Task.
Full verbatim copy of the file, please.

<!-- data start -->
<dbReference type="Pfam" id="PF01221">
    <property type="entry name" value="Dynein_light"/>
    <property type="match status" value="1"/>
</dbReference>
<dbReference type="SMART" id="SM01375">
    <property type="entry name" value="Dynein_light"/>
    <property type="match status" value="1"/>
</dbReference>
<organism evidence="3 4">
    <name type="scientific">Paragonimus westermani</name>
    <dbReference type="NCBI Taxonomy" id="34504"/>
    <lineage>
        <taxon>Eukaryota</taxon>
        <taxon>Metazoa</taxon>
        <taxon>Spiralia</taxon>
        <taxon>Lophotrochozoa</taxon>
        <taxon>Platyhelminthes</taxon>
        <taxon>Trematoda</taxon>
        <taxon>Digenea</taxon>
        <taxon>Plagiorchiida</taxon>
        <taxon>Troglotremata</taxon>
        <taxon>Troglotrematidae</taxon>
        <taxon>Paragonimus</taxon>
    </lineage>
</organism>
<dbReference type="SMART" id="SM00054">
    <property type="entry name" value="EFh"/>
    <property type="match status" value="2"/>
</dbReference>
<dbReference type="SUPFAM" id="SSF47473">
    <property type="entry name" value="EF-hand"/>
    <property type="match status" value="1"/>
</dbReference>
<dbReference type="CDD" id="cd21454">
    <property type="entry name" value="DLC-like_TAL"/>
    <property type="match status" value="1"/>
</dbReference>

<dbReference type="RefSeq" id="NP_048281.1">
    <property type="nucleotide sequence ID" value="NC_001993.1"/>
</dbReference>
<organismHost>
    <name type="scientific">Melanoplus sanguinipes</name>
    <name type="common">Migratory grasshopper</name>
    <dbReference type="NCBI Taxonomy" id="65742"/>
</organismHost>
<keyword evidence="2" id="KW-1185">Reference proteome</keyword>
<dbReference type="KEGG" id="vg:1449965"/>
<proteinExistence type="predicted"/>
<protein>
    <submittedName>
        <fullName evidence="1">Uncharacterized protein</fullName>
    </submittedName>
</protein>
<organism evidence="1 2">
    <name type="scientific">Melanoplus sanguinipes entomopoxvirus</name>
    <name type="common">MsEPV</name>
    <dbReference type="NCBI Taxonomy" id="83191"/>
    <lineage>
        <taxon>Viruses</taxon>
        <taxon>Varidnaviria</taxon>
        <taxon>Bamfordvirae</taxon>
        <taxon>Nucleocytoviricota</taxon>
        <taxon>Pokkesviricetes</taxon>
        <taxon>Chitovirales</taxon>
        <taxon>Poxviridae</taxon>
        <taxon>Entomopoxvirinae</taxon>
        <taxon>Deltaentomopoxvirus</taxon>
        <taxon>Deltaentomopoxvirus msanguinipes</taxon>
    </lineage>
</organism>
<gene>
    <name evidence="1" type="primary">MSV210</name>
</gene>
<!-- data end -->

<dbReference type="Pfam" id="PF01221">
    <property type="entry name" value="Dynein_light"/>
    <property type="match status" value="1"/>
</dbReference>
<dbReference type="SMART" id="SM01375">
    <property type="entry name" value="Dynein_light"/>
    <property type="match status" value="1"/>
</dbReference>
<organism evidence="3 4">
    <name type="scientific">Paragonimus westermani</name>
    <dbReference type="NCBI Taxonomy" id="34504"/>
    <lineage>
        <taxon>Eukaryota</taxon>
        <taxon>Metazoa</taxon>
        <taxon>Spiralia</taxon>
        <taxon>Lophotrochozoa</taxon>
        <taxon>Platyhelminthes</taxon>
        <taxon>Trematoda</taxon>
        <taxon>Digenea</taxon>
        <taxon>Plagiorchiida</taxon>
        <taxon>Troglotremata</taxon>
        <taxon>Troglotrematidae</taxon>
        <taxon>Paragonimus</taxon>
    </lineage>
</organism>
<dbReference type="SMART" id="SM00054">
    <property type="entry name" value="EFh"/>
    <property type="match status" value="2"/>
</dbReference>
<dbReference type="SUPFAM" id="SSF47473">
    <property type="entry name" value="EF-hand"/>
    <property type="match status" value="1"/>
</dbReference>
<dbReference type="CDD" id="cd21454">
    <property type="entry name" value="DLC-like_TAL"/>
    <property type="match status" value="1"/>
</dbReference>

<dbReference type="RefSeq" id="NP_048281.1">
    <property type="nucleotide sequence ID" value="NC_001993.1"/>
</dbReference>
<organismHost>
    <name type="scientific">Melanoplus sanguinipes</name>
    <name type="common">Migratory grasshopper</name>
    <dbReference type="NCBI Taxonomy" id="65742"/>
</organismHost>
<keyword evidence="2" id="KW-1185">Reference proteome</keyword>
<dbReference type="KEGG" id="vg:1449965"/>
<proteinExistence type="predicted"/>
<protein>
    <submittedName>
        <fullName evidence="1">Uncharacterized protein</fullName>
    </submittedName>
</protein>
<organism evidence="1 2">
    <name type="scientific">Melanoplus sanguinipes entomopoxvirus</name>
    <name type="common">MsEPV</name>
    <dbReference type="NCBI Taxonomy" id="83191"/>
    <lineage>
        <taxon>Viruses</taxon>
        <taxon>Varidnaviria</taxon>
        <taxon>Bamfordvirae</taxon>
        <taxon>Nucleocytoviricota</taxon>
        <taxon>Pokkesviricetes</taxon>
        <taxon>Chitovirales</taxon>
        <taxon>Poxviridae</taxon>
        <taxon>Entomopoxvirinae</taxon>
        <taxon>Deltaentomopoxvirus</taxon>
        <taxon>Deltaentomopoxvirus msanguinipes</taxon>
    </lineage>
</organism>
<gene>
    <name evidence="1" type="primary">MSV210</name>
</gene>